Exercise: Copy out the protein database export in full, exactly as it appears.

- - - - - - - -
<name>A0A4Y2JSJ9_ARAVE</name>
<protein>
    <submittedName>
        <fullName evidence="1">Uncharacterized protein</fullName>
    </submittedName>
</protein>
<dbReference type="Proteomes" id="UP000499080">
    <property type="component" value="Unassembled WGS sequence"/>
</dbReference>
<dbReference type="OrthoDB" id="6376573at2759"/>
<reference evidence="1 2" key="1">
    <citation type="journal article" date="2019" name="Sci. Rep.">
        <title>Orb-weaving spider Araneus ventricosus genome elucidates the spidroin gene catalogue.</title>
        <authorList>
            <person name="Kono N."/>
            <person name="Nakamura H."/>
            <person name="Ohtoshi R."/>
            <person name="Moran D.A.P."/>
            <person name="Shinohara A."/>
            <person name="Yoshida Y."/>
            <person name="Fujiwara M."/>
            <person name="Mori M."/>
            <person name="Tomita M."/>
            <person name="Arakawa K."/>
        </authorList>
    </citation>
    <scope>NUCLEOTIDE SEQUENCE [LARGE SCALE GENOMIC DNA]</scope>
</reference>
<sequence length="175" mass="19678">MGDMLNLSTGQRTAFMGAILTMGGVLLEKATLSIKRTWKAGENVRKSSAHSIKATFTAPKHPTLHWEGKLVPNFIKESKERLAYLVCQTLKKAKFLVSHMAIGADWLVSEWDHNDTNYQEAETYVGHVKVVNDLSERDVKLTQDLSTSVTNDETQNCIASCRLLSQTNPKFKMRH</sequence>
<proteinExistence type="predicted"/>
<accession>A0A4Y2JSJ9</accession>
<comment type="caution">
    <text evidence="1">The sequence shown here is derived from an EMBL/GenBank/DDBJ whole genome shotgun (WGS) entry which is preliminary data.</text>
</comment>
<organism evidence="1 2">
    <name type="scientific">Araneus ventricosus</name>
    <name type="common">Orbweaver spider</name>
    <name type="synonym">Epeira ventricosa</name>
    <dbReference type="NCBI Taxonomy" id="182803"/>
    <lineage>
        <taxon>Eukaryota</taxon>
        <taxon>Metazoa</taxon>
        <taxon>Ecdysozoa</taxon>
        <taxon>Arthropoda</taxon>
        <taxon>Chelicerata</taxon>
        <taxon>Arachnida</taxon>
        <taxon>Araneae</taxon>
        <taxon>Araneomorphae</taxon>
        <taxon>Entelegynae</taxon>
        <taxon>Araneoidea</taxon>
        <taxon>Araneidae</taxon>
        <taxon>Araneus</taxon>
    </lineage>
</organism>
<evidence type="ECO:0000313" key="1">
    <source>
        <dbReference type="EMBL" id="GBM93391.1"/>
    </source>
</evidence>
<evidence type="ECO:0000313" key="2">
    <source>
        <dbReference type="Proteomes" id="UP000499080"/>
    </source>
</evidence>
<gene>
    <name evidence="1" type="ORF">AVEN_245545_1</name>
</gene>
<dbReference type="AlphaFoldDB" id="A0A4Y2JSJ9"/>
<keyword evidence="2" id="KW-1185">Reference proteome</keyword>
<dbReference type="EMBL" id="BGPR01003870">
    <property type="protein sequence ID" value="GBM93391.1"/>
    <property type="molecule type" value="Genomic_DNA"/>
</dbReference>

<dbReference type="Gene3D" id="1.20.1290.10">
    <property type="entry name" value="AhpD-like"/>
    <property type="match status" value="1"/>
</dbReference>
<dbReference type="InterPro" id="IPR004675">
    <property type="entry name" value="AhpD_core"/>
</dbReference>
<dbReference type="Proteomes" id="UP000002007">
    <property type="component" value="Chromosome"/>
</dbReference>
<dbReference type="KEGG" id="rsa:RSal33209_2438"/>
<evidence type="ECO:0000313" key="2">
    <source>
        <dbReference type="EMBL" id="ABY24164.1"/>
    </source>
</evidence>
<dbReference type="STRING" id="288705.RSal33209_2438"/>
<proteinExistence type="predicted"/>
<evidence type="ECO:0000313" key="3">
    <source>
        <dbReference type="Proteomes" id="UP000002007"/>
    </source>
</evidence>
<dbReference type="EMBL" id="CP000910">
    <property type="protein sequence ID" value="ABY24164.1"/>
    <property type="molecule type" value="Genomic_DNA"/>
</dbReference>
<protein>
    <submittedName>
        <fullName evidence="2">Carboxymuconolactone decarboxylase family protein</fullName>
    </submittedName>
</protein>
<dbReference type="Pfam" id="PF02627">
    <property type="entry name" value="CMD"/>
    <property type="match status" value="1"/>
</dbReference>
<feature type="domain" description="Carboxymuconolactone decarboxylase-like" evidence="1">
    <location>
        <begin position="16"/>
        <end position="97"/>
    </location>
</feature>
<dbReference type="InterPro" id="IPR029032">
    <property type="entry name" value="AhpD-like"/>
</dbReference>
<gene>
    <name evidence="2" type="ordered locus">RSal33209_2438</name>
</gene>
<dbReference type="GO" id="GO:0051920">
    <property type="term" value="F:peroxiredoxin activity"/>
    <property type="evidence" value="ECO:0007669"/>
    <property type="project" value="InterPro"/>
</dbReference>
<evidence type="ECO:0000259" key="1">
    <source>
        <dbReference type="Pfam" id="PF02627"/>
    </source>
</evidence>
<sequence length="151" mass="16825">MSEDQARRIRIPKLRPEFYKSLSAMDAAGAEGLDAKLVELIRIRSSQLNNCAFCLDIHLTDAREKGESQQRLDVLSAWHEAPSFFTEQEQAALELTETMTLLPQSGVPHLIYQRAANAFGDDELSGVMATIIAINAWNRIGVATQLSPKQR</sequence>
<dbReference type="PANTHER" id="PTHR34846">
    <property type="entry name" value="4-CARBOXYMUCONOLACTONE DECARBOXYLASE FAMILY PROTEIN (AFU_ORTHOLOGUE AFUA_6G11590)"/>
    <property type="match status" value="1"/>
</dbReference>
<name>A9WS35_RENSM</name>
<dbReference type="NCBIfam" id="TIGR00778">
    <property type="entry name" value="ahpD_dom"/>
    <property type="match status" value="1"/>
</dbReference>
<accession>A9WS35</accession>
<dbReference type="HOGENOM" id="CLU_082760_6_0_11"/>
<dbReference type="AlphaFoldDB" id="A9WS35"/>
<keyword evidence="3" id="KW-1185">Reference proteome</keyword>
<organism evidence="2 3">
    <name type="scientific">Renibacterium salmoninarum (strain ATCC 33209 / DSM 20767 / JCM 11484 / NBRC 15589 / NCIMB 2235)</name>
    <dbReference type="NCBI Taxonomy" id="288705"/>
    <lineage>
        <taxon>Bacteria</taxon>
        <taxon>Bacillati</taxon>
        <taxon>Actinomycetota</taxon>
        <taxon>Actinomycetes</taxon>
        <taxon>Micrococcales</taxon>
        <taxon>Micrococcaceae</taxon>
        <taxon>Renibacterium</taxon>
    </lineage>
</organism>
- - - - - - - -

<name>A0A4Y2JSJ9_ARAVE</name>
<protein>
    <submittedName>
        <fullName evidence="1">Uncharacterized protein</fullName>
    </submittedName>
</protein>
<dbReference type="Proteomes" id="UP000499080">
    <property type="component" value="Unassembled WGS sequence"/>
</dbReference>
<dbReference type="OrthoDB" id="6376573at2759"/>
<reference evidence="1 2" key="1">
    <citation type="journal article" date="2019" name="Sci. Rep.">
        <title>Orb-weaving spider Araneus ventricosus genome elucidates the spidroin gene catalogue.</title>
        <authorList>
            <person name="Kono N."/>
            <person name="Nakamura H."/>
            <person name="Ohtoshi R."/>
            <person name="Moran D.A.P."/>
            <person name="Shinohara A."/>
            <person name="Yoshida Y."/>
            <person name="Fujiwara M."/>
            <person name="Mori M."/>
            <person name="Tomita M."/>
            <person name="Arakawa K."/>
        </authorList>
    </citation>
    <scope>NUCLEOTIDE SEQUENCE [LARGE SCALE GENOMIC DNA]</scope>
</reference>
<sequence length="175" mass="19678">MGDMLNLSTGQRTAFMGAILTMGGVLLEKATLSIKRTWKAGENVRKSSAHSIKATFTAPKHPTLHWEGKLVPNFIKESKERLAYLVCQTLKKAKFLVSHMAIGADWLVSEWDHNDTNYQEAETYVGHVKVVNDLSERDVKLTQDLSTSVTNDETQNCIASCRLLSQTNPKFKMRH</sequence>
<proteinExistence type="predicted"/>
<accession>A0A4Y2JSJ9</accession>
<comment type="caution">
    <text evidence="1">The sequence shown here is derived from an EMBL/GenBank/DDBJ whole genome shotgun (WGS) entry which is preliminary data.</text>
</comment>
<organism evidence="1 2">
    <name type="scientific">Araneus ventricosus</name>
    <name type="common">Orbweaver spider</name>
    <name type="synonym">Epeira ventricosa</name>
    <dbReference type="NCBI Taxonomy" id="182803"/>
    <lineage>
        <taxon>Eukaryota</taxon>
        <taxon>Metazoa</taxon>
        <taxon>Ecdysozoa</taxon>
        <taxon>Arthropoda</taxon>
        <taxon>Chelicerata</taxon>
        <taxon>Arachnida</taxon>
        <taxon>Araneae</taxon>
        <taxon>Araneomorphae</taxon>
        <taxon>Entelegynae</taxon>
        <taxon>Araneoidea</taxon>
        <taxon>Araneidae</taxon>
        <taxon>Araneus</taxon>
    </lineage>
</organism>
<evidence type="ECO:0000313" key="1">
    <source>
        <dbReference type="EMBL" id="GBM93391.1"/>
    </source>
</evidence>
<evidence type="ECO:0000313" key="2">
    <source>
        <dbReference type="Proteomes" id="UP000499080"/>
    </source>
</evidence>
<gene>
    <name evidence="1" type="ORF">AVEN_245545_1</name>
</gene>
<dbReference type="AlphaFoldDB" id="A0A4Y2JSJ9"/>
<keyword evidence="2" id="KW-1185">Reference proteome</keyword>
<dbReference type="EMBL" id="BGPR01003870">
    <property type="protein sequence ID" value="GBM93391.1"/>
    <property type="molecule type" value="Genomic_DNA"/>
</dbReference>

<dbReference type="Gene3D" id="1.20.1290.10">
    <property type="entry name" value="AhpD-like"/>
    <property type="match status" value="1"/>
</dbReference>
<dbReference type="InterPro" id="IPR004675">
    <property type="entry name" value="AhpD_core"/>
</dbReference>
<dbReference type="Proteomes" id="UP000002007">
    <property type="component" value="Chromosome"/>
</dbReference>
<dbReference type="KEGG" id="rsa:RSal33209_2438"/>
<evidence type="ECO:0000313" key="2">
    <source>
        <dbReference type="EMBL" id="ABY24164.1"/>
    </source>
</evidence>
<dbReference type="STRING" id="288705.RSal33209_2438"/>
<proteinExistence type="predicted"/>
<evidence type="ECO:0000313" key="3">
    <source>
        <dbReference type="Proteomes" id="UP000002007"/>
    </source>
</evidence>
<dbReference type="EMBL" id="CP000910">
    <property type="protein sequence ID" value="ABY24164.1"/>
    <property type="molecule type" value="Genomic_DNA"/>
</dbReference>
<protein>
    <submittedName>
        <fullName evidence="2">Carboxymuconolactone decarboxylase family protein</fullName>
    </submittedName>
</protein>
<dbReference type="Pfam" id="PF02627">
    <property type="entry name" value="CMD"/>
    <property type="match status" value="1"/>
</dbReference>
<feature type="domain" description="Carboxymuconolactone decarboxylase-like" evidence="1">
    <location>
        <begin position="16"/>
        <end position="97"/>
    </location>
</feature>
<dbReference type="InterPro" id="IPR029032">
    <property type="entry name" value="AhpD-like"/>
</dbReference>
<gene>
    <name evidence="2" type="ordered locus">RSal33209_2438</name>
</gene>
<dbReference type="GO" id="GO:0051920">
    <property type="term" value="F:peroxiredoxin activity"/>
    <property type="evidence" value="ECO:0007669"/>
    <property type="project" value="InterPro"/>
</dbReference>
<evidence type="ECO:0000259" key="1">
    <source>
        <dbReference type="Pfam" id="PF02627"/>
    </source>
</evidence>
<sequence length="151" mass="16825">MSEDQARRIRIPKLRPEFYKSLSAMDAAGAEGLDAKLVELIRIRSSQLNNCAFCLDIHLTDAREKGESQQRLDVLSAWHEAPSFFTEQEQAALELTETMTLLPQSGVPHLIYQRAANAFGDDELSGVMATIIAINAWNRIGVATQLSPKQR</sequence>
<dbReference type="PANTHER" id="PTHR34846">
    <property type="entry name" value="4-CARBOXYMUCONOLACTONE DECARBOXYLASE FAMILY PROTEIN (AFU_ORTHOLOGUE AFUA_6G11590)"/>
    <property type="match status" value="1"/>
</dbReference>
<name>A9WS35_RENSM</name>
<dbReference type="NCBIfam" id="TIGR00778">
    <property type="entry name" value="ahpD_dom"/>
    <property type="match status" value="1"/>
</dbReference>
<accession>A9WS35</accession>
<dbReference type="HOGENOM" id="CLU_082760_6_0_11"/>
<dbReference type="AlphaFoldDB" id="A9WS35"/>
<keyword evidence="3" id="KW-1185">Reference proteome</keyword>
<organism evidence="2 3">
    <name type="scientific">Renibacterium salmoninarum (strain ATCC 33209 / DSM 20767 / JCM 11484 / NBRC 15589 / NCIMB 2235)</name>
    <dbReference type="NCBI Taxonomy" id="288705"/>
    <lineage>
        <taxon>Bacteria</taxon>
        <taxon>Bacillati</taxon>
        <taxon>Actinomycetota</taxon>
        <taxon>Actinomycetes</taxon>
        <taxon>Micrococcales</taxon>
        <taxon>Micrococcaceae</taxon>
        <taxon>Renibacterium</taxon>
    </lineage>
</organism>